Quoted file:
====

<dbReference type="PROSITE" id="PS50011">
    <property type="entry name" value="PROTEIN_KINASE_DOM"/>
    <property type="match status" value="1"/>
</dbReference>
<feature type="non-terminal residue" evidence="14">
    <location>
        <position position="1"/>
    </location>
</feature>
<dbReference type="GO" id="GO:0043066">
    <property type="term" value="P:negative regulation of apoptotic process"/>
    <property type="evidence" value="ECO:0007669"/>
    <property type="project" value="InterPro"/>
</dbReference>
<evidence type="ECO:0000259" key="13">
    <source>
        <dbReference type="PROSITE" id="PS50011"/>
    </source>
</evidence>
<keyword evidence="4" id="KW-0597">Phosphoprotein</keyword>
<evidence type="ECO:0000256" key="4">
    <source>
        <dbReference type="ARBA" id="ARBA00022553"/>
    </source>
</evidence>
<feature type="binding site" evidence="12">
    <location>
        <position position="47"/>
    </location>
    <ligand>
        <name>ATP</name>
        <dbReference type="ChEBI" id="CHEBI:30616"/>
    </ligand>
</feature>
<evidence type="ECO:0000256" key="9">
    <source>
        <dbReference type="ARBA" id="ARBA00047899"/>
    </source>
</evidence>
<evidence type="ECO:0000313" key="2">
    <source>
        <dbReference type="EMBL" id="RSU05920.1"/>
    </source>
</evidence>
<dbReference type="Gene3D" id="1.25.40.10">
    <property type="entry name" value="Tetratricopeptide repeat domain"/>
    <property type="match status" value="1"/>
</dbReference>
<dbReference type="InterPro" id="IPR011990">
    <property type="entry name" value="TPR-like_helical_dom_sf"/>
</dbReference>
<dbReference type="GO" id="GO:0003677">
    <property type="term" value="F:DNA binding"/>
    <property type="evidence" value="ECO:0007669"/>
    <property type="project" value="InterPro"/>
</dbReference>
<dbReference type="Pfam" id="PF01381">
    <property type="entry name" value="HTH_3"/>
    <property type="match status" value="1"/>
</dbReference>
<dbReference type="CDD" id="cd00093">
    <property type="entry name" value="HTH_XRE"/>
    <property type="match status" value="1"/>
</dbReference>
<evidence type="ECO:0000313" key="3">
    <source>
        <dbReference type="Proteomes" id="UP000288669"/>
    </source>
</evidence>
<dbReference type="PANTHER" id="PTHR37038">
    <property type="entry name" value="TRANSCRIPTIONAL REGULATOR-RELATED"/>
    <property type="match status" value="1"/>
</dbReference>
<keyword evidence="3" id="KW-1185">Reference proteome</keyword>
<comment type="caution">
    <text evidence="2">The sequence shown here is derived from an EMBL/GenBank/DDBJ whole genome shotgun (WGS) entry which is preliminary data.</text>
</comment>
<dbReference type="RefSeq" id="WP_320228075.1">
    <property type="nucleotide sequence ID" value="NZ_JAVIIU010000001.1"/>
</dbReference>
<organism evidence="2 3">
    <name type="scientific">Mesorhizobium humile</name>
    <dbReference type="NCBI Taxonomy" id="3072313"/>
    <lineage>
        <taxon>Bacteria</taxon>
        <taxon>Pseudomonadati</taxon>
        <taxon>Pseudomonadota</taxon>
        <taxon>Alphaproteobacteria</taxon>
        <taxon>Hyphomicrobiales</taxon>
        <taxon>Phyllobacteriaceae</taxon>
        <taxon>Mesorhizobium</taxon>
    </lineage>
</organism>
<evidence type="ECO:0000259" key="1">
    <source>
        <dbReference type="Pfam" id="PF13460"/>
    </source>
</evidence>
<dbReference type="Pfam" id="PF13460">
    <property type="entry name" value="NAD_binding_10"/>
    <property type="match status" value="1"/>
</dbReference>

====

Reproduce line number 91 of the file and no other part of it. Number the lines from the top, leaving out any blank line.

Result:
        <taxon>Mesorhizobium</taxon>